Researching Family History

Family History Sources by Type

tree image with green and blue boxesThere are several different genealogy websites where you can search with a name and any other information you might have about a family member to see what types of online records may exist.  Many of these websites are free to use, but may require account creation or have limited trial options.  

Additionally, you will find a few well-respected online indexes that provide useful tips for getting started with family history research. 

Census Records – The United States has been conducting censuses every ten years since 1790. The early censuses up until 1850 gave only the head of household’s name and the number of residents in the household by gender and age range. Beginning with 1850, the censuses began including more details, giving the name, age, gender, and occupation, and place of birth for each household member. By the time of the 1870 Census, age at last birthday, gender, marital status, occupation, value of real estate, citizenship status, and place of birth were given for every individual enumerated. Subsequent censuses included additional information even including year of immigration to the United States for foreign-born individuals. The National Archives and Records Administration has the original census documents and has made the 1940 Census available for searching online for free. Various genealogical websites provide searchable access to census data, some for free.

Death announcementNewspaper Notices – Newspapers can be valuable sources of family history, providing announcements of engagements, marriages, births, deaths, and other noteworthy events. Coverage varies from paper to paper and access to newspapers varies widely. Some maintain online archives while others may only be accessible through libraries.  A number of databases have archived historical newspapers, in some cases going back into the 1700s. Larger public libraries and most university libraries will have access to a variety of newspapers both current and historical.

 

 

Announcements at left from the June 29, 1772 edition of the Boston Evening-Post, found in America's Historical Newspapers database.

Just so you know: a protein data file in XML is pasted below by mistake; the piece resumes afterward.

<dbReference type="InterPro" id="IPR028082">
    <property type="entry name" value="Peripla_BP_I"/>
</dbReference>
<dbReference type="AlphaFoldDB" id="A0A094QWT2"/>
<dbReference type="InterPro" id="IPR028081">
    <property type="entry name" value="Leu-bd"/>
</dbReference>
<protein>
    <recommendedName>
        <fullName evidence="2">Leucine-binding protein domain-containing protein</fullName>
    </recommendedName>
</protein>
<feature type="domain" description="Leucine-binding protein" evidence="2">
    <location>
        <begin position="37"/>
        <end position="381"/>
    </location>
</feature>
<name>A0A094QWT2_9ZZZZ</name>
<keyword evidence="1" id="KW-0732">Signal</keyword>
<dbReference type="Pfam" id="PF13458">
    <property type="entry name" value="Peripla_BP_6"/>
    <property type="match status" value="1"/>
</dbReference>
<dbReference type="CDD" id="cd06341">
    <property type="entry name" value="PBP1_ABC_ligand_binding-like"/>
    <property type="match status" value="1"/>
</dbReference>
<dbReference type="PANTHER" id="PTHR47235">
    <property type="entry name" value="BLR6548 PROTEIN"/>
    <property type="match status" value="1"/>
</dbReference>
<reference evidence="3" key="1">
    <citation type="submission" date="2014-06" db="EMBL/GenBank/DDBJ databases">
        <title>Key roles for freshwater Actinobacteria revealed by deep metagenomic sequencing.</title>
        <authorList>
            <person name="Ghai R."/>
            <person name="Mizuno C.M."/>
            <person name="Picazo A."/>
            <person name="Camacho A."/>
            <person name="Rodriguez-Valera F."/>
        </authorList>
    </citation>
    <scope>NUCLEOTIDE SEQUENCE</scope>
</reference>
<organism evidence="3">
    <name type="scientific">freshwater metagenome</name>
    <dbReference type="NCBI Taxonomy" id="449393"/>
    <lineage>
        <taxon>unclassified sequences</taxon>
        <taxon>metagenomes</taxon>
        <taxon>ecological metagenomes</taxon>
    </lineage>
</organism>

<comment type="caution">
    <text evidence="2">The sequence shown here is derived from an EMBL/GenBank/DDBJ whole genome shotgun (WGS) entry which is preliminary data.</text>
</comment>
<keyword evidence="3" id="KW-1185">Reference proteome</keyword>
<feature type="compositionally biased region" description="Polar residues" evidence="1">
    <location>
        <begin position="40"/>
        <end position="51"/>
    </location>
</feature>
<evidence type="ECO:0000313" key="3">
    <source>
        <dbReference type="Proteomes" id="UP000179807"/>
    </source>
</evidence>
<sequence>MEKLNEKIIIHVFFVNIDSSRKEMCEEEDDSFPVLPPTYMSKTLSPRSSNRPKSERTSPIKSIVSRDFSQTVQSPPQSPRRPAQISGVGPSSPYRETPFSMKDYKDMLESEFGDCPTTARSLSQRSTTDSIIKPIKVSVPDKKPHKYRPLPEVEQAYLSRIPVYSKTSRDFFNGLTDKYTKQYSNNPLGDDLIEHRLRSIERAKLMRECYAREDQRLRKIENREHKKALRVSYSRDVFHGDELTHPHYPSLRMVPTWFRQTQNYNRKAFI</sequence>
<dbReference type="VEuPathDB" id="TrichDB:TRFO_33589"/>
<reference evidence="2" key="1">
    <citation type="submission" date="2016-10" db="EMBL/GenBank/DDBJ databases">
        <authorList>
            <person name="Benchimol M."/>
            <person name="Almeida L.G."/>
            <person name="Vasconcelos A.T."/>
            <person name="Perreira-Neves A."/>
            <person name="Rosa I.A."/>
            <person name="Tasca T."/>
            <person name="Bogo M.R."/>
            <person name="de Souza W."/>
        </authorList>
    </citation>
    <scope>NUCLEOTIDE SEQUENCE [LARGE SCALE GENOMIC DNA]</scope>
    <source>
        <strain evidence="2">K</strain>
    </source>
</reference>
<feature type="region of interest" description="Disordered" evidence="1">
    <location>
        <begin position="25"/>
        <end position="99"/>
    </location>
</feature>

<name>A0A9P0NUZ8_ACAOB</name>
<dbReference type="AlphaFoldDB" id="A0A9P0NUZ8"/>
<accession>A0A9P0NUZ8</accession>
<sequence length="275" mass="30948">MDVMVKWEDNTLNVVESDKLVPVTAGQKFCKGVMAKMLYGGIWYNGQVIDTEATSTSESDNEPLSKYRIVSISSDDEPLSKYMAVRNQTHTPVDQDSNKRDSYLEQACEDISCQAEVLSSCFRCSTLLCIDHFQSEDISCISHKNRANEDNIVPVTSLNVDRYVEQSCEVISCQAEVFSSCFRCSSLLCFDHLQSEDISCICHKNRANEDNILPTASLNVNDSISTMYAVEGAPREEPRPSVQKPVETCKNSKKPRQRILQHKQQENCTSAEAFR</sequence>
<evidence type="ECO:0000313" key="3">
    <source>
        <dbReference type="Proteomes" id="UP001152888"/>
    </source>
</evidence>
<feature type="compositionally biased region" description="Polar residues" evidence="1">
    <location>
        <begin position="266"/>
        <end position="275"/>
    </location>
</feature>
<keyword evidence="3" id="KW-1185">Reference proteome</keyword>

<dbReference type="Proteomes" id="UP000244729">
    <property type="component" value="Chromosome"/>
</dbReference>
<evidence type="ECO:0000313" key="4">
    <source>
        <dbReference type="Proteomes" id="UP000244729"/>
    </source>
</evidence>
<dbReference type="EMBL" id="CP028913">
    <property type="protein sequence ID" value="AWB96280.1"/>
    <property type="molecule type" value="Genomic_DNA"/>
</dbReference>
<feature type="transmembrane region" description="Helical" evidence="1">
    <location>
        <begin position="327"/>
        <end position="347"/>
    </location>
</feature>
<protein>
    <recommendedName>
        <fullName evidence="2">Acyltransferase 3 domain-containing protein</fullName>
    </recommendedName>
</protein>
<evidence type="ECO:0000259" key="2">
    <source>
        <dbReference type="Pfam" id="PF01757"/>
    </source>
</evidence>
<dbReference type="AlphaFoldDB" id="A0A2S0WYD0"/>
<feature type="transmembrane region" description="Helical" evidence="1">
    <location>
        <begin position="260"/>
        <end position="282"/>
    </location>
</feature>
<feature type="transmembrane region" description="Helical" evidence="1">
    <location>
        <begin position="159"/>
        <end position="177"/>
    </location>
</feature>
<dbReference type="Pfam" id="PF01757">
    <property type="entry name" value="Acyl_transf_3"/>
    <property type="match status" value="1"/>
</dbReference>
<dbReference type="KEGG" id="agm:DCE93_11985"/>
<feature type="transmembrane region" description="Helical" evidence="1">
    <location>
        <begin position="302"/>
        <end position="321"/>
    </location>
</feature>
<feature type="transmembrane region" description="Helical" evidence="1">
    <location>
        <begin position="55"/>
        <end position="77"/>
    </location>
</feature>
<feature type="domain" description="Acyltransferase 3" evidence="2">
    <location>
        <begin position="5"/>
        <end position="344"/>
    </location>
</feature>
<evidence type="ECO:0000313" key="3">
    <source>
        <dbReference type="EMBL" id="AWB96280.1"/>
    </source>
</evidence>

Cemetery Records and Grave Markers – Most gravestones have very limited information about the individuals whose lives they commemorate. At the very least a gravestone will have the person’s name, but in many cases it will also document birth and death dates and maybe even a little bit more. Some stones, for example, will record that the person was someone’s wife or husband or the first infant child of a particular couple. While visiting the cemetery may not always be practical, especially if your family has roots in another state or even in another country, you might find considerable information in online sites such as findagrave.com or BillionGraves. 

Social Security Death Index -  The Social Security Death Index (SSDI) is a database of people whose deaths were reported to the Social Security Administration (SSA) beginning about 1962. A small number of deaths are listed before 1962. It was created from the Social Security Administration's Death Master File.The SSDI is searchable on a number of websites and can provide valuable information about the deceased.

Military Records – Military records can also be useful in gathering genealogical data. Enlistment records usually provided the formal name for the individual, the birth date, marital status and name of spouse, parents’ names, and place and date of enlistment. The National Archives provides online access to selected records for free and also has a service where family members can order individual service records. Genealogical websites usually include the ability to search military records as well.

Published Genealogies, Town and County Histories, and More – Some of your research might already have been done for you. Some family researchers have compiled their research and published formal genealogies that are available for purchase, loan, or, in some cases, for free. Large public libraries and some universities have family research collections that are open to the public and include numerous genealogies. Sometimes it is useful just to know more about the area where your family lived during a certain time period. Many larger towns have published histories that not only provide historical background on the area but also information about important families. Many counties have heritage societies or associations that collect photographs and community histories. 

  • Jacksonville Public Library
    303 N. Laura St., Jacksonville
    (904) 630-2665
  • Jacksonville Florida East Family History Center
    7665 Ft. Caroline Road, Jacksonville
    (904) 743-0527
  • Jacksonville Florida West Family History Center
    461 Blanding Blvd., Orange Park
    (904) 272-1150
  • MacClenny Florida Family History Center
    904 S. 5th St., MacClenny
    (904) 259-6910
 

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